Kettering woman finds out dad was only soldier of 640 to survive Dunkirk ship attack

Kettering man Stanley Patrick was the sole surviving passenger  to make alive from the torpedo attack on the Destroyer Wakeful. Pictured are his daughter Lesley Lewis and her husband Geoff
Kettering man Stanley Patrick was the sole surviving passenger to make alive from the torpedo attack on the Destroyer Wakeful. Pictured are his daughter Lesley Lewis and her husband Geoff

A Kettering woman was stunned to find out her dad was the only soldier to survive a torpedo attack in the evacuation of Dunkirk – after watching a TV documentary.

Lesley Lewis was watching Dunkirk: The New Evidence on Channel 4 with husband Geoff when the documentary turned to an attack on HMS Wakeful.

Stan and his wife Peggy

Stan and his wife Peggy

Lesley knew her father Stanley Patrick was on board and had survived the incident – but neither she or Stanley knew that the other 639 soldiers all died.

Lesley said: “We have watched lots of things to do with Dunkirk but we had absolutely no idea that he was the only survivor.

“He was put on duty while all the rest were below and he was having a cigarette.

“They were 12 miles up the coast when the torpedo attack went through the ship and cut it in half.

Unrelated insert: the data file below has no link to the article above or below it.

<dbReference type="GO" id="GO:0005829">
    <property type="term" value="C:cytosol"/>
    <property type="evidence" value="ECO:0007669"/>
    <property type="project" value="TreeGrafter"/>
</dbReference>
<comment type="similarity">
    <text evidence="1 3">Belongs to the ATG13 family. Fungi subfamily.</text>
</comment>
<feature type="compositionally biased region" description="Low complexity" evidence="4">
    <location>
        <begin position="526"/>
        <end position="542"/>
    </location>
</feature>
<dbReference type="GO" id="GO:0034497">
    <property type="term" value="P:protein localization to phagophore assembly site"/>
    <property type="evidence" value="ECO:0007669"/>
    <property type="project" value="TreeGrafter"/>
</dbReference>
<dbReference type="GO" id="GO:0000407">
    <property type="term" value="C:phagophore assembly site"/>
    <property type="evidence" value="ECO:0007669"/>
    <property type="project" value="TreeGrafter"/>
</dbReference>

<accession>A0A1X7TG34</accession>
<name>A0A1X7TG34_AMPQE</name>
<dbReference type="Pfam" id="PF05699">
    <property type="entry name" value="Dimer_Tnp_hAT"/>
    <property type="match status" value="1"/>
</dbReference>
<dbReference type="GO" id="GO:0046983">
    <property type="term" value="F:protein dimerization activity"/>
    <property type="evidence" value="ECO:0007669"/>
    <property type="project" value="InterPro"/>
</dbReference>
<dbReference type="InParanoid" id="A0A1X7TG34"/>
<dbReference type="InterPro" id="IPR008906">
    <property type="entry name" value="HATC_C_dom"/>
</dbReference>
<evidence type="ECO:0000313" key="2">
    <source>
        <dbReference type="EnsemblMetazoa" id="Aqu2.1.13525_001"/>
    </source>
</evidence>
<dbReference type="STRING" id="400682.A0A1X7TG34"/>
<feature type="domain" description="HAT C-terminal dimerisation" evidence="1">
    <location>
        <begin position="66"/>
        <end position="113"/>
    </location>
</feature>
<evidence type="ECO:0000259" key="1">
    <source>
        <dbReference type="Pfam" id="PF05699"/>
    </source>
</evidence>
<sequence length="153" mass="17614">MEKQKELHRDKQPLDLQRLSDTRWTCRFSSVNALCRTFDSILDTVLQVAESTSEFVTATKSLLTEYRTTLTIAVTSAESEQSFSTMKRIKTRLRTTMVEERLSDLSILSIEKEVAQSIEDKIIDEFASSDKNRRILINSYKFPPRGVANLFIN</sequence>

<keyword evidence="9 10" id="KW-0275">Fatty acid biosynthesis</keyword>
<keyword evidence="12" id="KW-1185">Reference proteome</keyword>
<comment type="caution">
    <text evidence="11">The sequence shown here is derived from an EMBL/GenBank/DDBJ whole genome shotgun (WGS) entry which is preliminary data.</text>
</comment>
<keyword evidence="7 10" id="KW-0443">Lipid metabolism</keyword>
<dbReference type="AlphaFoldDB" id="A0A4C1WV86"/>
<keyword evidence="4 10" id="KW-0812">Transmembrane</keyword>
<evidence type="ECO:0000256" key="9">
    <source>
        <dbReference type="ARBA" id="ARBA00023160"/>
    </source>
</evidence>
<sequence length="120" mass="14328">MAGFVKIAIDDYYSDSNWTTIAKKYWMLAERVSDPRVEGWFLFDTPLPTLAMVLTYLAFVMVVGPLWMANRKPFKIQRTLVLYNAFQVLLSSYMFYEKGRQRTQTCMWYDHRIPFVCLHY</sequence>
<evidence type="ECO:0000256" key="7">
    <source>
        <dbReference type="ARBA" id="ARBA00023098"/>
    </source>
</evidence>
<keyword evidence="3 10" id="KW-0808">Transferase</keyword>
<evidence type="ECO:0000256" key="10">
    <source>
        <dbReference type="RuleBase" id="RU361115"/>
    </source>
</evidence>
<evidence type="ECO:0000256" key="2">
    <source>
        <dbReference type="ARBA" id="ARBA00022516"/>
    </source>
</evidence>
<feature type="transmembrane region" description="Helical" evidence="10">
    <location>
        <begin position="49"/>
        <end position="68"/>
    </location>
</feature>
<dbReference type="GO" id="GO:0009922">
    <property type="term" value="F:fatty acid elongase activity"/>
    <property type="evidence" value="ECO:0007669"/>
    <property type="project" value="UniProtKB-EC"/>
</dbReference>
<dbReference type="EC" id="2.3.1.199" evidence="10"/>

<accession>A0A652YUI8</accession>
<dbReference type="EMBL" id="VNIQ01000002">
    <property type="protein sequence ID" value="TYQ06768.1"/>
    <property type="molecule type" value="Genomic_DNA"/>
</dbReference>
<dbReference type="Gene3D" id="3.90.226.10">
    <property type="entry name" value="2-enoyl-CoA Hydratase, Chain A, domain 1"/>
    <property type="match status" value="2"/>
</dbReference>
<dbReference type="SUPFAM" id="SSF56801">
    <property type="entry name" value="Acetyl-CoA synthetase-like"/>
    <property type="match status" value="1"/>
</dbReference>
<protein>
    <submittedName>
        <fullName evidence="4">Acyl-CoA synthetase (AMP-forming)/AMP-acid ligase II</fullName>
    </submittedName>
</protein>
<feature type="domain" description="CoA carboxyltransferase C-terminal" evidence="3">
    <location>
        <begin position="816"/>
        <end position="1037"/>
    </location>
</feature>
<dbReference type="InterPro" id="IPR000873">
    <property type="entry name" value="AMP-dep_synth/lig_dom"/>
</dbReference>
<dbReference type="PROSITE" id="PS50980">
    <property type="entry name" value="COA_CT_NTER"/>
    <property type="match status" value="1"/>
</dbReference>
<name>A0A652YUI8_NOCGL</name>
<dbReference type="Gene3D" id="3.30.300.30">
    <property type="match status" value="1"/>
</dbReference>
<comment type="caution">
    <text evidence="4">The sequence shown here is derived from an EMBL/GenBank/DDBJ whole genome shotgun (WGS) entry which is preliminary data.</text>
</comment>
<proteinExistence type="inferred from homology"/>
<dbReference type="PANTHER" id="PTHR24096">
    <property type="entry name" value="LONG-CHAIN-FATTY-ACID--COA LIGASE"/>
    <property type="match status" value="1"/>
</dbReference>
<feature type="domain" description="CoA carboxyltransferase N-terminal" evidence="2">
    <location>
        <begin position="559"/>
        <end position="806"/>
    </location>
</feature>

Stan in 1980

Stan in 1980

“It sank in 15 seconds and all the soldiers below had no chance and drowned.

“But my dad slid down the boat and managed to tread water for half an hour.”

Twenty-five ship crew also managed to survive the attack on May 29, 1940.

Stanley was just 20 years old at the time of the attack and was picked up by HMS Calcutta – only to be taken back to Dunkirk to pick up more soldiers before being taken home.

A cutting from the Evening Telegraph about the incident

A cutting from the Evening Telegraph about the incident

Lesley added: “He knew there was a big loss of life but he didn’t know how many died.

“He probably thought he got the short straw when he was put on duty but it ended up saving his life.

“It’s bittersweet for me because if he didn’t survive it then I wouldn’t be here and it was only fortune which meant he did, but there were so many who didn’t.”

When Stanley returned home he went to Aldershot but was deemed unfit for practice.

His wife Peggy contracted TB so Stanley stayed local and worked as a cook in the Drill Hall in Northampton Road, Kettering, during the rest of the war.

Stanley’s son-in-law Geoff said: “We put the TV programme on just out of curiosity but when they said Stanley was the only one to survive we just went cold.

“It was really quite a shock.”

Geoff added that when Stanley returned he would have recurring nightmares and would wake up hearing ‘the bombs hitting the sand’.

After the war Stanley worked as a constructional engineer before passing away in 1991.

The evacuation of Dunkirk, also known as Operation Dynamo, has been back in the news recently with a film based on its events set to hit cinemas on Friday (July 21).

It will star Kenneth Branagh and Harry Styles.

Geoff added that there is a scene in the trailer which appears similar to Stanley’s ordeal and they were looking forward to watching it.